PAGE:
An article from Do or Die Issue 5. In the paper edition, this article appears on page(s) 47.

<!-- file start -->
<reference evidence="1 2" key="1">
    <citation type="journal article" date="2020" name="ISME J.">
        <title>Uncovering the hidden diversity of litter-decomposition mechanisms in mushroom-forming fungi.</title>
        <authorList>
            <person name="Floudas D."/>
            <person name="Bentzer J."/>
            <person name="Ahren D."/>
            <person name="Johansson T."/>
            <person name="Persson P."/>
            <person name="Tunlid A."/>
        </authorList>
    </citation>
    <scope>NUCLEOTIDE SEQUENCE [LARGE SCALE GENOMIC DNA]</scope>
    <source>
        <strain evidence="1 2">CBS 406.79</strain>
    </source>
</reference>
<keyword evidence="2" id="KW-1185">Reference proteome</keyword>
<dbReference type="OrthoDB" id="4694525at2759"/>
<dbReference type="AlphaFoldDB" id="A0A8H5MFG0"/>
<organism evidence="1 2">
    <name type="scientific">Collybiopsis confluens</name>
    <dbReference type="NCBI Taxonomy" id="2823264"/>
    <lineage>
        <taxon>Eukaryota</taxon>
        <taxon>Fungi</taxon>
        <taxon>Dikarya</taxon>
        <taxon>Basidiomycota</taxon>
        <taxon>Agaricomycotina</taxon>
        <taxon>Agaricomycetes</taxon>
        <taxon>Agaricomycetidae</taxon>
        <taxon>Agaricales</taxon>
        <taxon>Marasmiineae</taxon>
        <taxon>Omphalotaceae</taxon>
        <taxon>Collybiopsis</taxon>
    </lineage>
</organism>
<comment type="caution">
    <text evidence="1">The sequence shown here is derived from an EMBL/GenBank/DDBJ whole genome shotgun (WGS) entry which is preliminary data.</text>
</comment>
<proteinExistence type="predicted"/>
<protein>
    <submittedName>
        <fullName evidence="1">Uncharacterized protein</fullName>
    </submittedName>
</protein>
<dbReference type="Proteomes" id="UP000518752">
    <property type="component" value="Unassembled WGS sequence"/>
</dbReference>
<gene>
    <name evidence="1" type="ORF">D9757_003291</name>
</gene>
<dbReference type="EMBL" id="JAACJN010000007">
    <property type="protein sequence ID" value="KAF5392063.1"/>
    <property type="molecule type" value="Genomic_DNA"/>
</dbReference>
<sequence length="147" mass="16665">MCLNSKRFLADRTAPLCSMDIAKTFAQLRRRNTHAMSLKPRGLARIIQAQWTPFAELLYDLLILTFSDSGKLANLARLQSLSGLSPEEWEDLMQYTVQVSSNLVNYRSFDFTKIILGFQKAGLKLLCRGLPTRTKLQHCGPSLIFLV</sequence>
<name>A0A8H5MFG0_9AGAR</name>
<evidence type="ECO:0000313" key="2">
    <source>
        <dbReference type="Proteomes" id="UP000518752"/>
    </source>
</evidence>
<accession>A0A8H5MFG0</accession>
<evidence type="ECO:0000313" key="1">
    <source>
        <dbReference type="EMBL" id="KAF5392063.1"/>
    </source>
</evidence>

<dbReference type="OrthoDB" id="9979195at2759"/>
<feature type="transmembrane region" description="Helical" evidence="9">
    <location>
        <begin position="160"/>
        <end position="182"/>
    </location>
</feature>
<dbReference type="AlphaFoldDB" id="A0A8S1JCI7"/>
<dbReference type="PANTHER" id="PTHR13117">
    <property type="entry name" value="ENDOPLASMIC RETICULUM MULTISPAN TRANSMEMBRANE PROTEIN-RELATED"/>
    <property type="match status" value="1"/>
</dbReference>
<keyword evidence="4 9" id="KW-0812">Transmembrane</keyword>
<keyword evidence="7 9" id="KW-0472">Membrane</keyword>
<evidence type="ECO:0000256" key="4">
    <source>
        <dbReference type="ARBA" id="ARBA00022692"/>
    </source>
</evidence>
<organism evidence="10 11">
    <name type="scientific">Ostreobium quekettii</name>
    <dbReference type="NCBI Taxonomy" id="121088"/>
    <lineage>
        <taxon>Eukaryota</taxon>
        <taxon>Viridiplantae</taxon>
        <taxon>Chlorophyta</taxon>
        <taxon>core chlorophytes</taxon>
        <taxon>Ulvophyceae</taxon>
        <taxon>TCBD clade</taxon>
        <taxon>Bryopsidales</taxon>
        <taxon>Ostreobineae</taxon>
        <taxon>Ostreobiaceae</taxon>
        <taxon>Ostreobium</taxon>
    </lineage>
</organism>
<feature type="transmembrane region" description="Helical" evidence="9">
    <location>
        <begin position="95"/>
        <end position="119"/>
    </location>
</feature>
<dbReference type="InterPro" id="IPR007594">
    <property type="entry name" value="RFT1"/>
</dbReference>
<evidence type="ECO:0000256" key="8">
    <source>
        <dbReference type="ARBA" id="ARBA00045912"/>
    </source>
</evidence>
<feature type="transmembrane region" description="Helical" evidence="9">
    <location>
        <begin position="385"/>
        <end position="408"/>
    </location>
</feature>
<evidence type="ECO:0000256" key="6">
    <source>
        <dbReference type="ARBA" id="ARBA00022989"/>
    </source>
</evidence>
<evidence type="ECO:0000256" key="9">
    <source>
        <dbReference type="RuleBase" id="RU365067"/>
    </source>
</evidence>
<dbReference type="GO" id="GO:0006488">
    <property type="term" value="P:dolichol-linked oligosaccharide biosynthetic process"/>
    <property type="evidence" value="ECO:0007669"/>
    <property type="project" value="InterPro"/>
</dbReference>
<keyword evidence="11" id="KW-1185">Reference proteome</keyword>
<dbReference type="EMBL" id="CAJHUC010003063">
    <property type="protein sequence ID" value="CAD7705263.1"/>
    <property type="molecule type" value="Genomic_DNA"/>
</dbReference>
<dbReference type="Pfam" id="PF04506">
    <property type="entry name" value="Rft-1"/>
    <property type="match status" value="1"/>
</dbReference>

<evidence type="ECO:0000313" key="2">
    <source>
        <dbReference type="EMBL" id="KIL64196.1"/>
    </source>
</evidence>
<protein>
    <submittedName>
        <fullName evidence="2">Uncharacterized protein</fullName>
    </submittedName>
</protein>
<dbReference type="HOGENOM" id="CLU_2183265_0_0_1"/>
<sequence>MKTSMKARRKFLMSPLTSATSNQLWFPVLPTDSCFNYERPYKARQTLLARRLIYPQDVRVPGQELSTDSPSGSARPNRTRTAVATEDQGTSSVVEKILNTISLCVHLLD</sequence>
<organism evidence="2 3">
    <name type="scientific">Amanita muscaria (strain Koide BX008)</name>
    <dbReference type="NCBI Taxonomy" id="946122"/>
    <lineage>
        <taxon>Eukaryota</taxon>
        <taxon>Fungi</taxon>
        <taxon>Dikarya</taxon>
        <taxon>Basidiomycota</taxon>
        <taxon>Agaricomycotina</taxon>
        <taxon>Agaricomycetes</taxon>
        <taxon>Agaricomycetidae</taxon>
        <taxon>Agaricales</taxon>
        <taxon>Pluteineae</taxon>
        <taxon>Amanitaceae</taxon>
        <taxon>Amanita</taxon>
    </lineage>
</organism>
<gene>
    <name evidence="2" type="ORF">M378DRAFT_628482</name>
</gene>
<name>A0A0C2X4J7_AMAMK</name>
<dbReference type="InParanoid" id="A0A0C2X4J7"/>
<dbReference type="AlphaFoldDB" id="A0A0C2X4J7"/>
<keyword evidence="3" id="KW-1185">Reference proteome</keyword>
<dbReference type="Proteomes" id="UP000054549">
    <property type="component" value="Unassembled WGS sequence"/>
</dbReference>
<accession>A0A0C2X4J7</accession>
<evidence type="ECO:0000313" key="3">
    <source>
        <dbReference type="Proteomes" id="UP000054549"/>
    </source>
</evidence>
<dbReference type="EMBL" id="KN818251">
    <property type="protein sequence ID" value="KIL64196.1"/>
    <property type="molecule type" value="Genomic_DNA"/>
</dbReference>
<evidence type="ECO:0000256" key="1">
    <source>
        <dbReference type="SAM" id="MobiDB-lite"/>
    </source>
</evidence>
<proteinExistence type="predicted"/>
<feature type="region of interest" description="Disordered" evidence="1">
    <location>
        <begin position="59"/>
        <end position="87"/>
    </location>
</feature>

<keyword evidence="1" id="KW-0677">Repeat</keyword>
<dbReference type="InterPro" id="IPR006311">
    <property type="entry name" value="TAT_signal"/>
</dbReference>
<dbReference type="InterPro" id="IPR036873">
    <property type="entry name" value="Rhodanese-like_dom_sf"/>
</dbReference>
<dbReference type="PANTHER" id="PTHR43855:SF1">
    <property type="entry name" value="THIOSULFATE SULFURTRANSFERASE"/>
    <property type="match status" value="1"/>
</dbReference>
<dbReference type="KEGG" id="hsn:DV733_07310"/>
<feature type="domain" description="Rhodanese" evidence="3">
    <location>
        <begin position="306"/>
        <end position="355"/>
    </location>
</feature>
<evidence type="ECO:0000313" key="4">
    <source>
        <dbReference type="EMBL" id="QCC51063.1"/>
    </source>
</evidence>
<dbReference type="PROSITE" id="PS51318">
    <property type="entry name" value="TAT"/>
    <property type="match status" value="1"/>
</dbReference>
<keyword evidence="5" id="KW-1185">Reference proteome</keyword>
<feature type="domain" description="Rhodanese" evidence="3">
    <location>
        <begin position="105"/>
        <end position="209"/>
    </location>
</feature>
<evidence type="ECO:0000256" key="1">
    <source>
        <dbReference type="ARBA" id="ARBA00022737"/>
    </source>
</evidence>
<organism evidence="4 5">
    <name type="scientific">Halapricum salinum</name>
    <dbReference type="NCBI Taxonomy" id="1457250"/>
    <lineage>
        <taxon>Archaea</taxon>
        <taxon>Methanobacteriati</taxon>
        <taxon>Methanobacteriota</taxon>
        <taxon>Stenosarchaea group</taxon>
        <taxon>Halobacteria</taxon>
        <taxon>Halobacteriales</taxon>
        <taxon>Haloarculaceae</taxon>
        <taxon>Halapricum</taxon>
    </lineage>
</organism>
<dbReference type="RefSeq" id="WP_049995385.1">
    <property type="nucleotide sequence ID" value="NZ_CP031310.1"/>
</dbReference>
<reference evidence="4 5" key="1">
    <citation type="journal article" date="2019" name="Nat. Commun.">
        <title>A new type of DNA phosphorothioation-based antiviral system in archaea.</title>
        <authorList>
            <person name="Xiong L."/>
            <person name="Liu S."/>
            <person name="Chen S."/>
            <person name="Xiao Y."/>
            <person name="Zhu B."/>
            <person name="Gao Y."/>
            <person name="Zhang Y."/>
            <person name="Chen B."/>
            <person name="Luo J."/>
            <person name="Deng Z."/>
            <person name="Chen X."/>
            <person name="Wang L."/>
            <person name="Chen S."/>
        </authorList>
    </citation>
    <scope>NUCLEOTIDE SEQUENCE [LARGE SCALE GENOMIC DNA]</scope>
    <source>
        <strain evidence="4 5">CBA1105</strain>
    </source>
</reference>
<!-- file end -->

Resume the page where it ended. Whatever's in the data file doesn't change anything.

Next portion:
Several species of Pineapple Plant (Bromeliaceae) live in the flood basin of the Amazon in America. In this region water levels rise regally by several metres, thus drowning large numbers of plan terrestrial animals. These floods would certainly destroy the ant nests and undermine the ability of the p reproduce, and so the ants have developed a novel method of solving this problem. The ants have moved into the trees. They search the ground for seeds of the pineapple, take them up into the trees and plant them in soil they have already transported from the ground. These seeds germinate and grow, attaching themselves to branches around them and forming a strong nest-like network of roots, stems and leaves. This plant provides the ants with a much stronger nest than the ant could make itself. Their new home means that they no longer have to risk the dangers of the water and can live their lives above flood water levels. The pineapple benefits from being rescued by the ants from the floods. It is also nearer to the sunlight, ground level photosynthesis can sometimes be very low in the tropical forest. Both species gain considerably from this association.